How And Why Is The Theme Of Appearances Versus Reality Used In The Crucible And Macbeth

642 words - 3 pages

Appearances versus reality are used in ‘The Crucible’ and ‘Macbeth’ to show what’s inside is not really what they are. Appearance is defined as what someone appears to be as judged by people as to what's on the outside. It is sort of like stereotyping. Reality, on the other hand, is who the person really is. It is the opposite of Appearance. There are many characters who represents a certain outward Appearance, such as Abigail, Macbeth and Lady Macbeth. Characters who seems innocent on the outside, could be planning to kill someone.

Appearance versus reality is an important theme in William Shakespeare's ‘Macbeth’, and is used since it was first introduced in the first scene when the Witches says- ‘’Fair is foul, and foul is fair’’. This quote means that, good is bad, and bad is good, such as nothing is what it seems. Therefore, Shakespeare must have done it to tell us, audiences, through the Witches that it is world where you can’t trust anyone. Not even the Witches. But, due to this, the audience had an effect of no understandings thanks to the use words he, known as Shakespeare has chosen. Shakespeare wants us, audiences, to have that effect since it will create the sense of mystery, since no one would have understood it when they first watch or read the play.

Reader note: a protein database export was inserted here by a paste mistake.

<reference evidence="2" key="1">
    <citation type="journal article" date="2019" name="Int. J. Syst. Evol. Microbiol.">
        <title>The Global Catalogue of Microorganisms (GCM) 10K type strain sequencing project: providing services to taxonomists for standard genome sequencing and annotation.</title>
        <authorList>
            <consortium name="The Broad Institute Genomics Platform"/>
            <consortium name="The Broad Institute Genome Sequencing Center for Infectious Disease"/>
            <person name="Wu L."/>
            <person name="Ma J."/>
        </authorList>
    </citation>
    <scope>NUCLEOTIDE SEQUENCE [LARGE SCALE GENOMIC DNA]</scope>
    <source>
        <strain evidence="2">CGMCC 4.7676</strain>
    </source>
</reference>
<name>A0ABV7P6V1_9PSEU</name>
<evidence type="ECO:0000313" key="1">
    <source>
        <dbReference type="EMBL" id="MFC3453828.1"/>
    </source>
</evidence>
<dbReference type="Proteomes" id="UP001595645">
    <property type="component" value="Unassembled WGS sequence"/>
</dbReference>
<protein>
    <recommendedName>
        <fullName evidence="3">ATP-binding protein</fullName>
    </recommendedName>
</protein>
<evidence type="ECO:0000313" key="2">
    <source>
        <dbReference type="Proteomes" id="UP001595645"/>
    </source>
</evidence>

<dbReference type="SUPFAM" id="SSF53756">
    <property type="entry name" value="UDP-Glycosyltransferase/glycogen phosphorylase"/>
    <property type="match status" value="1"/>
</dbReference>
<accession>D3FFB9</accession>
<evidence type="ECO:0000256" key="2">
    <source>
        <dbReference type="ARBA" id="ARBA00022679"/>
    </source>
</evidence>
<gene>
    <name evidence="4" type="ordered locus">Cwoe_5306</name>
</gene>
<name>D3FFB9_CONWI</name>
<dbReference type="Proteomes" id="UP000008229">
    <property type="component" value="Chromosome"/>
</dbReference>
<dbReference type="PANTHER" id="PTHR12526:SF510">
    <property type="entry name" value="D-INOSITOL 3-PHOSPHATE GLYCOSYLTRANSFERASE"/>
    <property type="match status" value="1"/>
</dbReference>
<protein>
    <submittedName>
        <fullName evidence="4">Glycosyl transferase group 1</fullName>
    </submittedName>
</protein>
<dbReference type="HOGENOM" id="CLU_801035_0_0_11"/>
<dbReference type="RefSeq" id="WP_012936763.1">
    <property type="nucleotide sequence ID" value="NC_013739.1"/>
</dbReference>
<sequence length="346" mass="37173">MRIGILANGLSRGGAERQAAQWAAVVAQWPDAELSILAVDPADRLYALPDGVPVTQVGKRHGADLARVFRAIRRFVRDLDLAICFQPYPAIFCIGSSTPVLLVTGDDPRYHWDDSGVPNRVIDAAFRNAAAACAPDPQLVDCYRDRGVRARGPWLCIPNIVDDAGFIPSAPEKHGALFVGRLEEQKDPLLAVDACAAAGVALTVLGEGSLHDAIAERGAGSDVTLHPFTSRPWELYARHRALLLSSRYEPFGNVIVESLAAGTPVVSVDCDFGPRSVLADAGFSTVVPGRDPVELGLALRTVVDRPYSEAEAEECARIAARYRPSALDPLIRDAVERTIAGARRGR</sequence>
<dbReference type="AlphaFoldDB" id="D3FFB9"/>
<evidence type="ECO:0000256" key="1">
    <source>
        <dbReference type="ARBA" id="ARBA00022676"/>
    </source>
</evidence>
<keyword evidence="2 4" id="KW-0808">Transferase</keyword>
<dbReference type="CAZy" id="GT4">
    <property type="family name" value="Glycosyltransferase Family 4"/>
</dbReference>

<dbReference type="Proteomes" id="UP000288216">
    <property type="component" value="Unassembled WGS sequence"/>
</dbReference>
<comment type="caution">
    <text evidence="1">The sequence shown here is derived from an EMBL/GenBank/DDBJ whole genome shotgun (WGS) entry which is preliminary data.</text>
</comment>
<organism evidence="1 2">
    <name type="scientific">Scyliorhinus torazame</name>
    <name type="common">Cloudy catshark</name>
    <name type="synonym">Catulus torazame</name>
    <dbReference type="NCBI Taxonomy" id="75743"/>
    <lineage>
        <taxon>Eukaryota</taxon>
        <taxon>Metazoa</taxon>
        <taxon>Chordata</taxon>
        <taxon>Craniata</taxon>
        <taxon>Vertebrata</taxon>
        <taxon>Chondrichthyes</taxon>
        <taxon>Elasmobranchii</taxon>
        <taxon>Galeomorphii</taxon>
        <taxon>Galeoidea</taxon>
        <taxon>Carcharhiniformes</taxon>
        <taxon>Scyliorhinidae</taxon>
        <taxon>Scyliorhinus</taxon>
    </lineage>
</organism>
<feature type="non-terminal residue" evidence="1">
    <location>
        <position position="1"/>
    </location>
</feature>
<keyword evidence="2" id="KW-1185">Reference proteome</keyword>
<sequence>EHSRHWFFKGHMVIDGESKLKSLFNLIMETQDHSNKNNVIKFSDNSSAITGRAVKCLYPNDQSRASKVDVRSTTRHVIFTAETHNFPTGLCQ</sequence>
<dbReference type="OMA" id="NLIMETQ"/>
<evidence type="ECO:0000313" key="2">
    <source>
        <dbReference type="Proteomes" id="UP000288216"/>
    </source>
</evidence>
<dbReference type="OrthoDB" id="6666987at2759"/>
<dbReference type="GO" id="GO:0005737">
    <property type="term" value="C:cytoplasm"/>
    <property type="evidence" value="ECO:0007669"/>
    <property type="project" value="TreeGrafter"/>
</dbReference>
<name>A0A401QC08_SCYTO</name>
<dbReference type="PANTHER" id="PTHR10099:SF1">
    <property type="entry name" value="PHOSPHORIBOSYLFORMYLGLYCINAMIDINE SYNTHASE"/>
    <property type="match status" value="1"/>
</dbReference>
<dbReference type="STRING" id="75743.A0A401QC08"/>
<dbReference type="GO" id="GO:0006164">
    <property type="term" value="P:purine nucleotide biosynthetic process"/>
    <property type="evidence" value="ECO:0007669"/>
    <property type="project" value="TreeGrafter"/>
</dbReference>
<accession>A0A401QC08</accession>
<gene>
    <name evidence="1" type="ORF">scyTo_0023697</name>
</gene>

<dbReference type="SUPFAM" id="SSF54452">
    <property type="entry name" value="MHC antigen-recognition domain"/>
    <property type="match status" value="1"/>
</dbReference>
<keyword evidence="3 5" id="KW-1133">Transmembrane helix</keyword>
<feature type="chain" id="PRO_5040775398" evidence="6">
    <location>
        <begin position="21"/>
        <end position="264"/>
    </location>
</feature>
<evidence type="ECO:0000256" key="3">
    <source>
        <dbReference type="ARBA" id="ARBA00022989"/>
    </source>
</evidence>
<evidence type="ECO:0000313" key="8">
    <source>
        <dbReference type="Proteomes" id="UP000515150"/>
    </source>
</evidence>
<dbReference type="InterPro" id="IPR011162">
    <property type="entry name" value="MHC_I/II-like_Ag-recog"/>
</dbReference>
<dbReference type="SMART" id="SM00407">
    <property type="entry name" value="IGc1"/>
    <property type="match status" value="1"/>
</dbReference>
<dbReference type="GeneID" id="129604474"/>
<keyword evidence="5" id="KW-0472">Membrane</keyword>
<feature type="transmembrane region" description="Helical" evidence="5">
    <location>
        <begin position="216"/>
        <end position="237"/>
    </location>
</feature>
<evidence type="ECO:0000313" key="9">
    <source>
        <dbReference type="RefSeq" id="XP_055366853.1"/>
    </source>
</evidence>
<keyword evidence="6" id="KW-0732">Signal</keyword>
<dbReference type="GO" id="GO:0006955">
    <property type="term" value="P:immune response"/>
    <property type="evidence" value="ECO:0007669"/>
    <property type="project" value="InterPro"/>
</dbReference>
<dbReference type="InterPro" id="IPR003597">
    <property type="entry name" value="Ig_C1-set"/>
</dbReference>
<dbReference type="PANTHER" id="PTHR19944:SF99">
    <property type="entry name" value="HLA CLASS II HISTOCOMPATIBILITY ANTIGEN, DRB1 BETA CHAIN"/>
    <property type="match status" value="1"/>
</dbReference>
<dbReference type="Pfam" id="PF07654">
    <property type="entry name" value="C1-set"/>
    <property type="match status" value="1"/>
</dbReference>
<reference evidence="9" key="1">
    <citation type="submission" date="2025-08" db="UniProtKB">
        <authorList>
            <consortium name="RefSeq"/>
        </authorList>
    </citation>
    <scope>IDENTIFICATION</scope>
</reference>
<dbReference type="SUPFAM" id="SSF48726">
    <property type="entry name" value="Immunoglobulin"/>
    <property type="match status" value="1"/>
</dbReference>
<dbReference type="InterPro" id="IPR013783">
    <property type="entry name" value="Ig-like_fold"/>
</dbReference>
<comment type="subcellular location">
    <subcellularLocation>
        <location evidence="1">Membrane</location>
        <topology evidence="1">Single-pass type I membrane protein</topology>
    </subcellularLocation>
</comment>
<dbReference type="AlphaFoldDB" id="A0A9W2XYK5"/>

As for Arthur Miller’s The Crucible, appearance versus reality is a prominent theme. The theme was shown in the first scene where as Abigail acted as if she was innocent and has done nothing illicit. In contrast, she threatened Betty, Reverend Parris’s niece, to keep her mouth shut from the crime she has done. An evidence of this act is proven here, in this quote by Abigail to Betty- ‘’I’ll beat you, Betty!‘’. She, as in Abigail, is one of the characters that has been shown by the writer of the theme Appearance versus Reality. This play involves in the...

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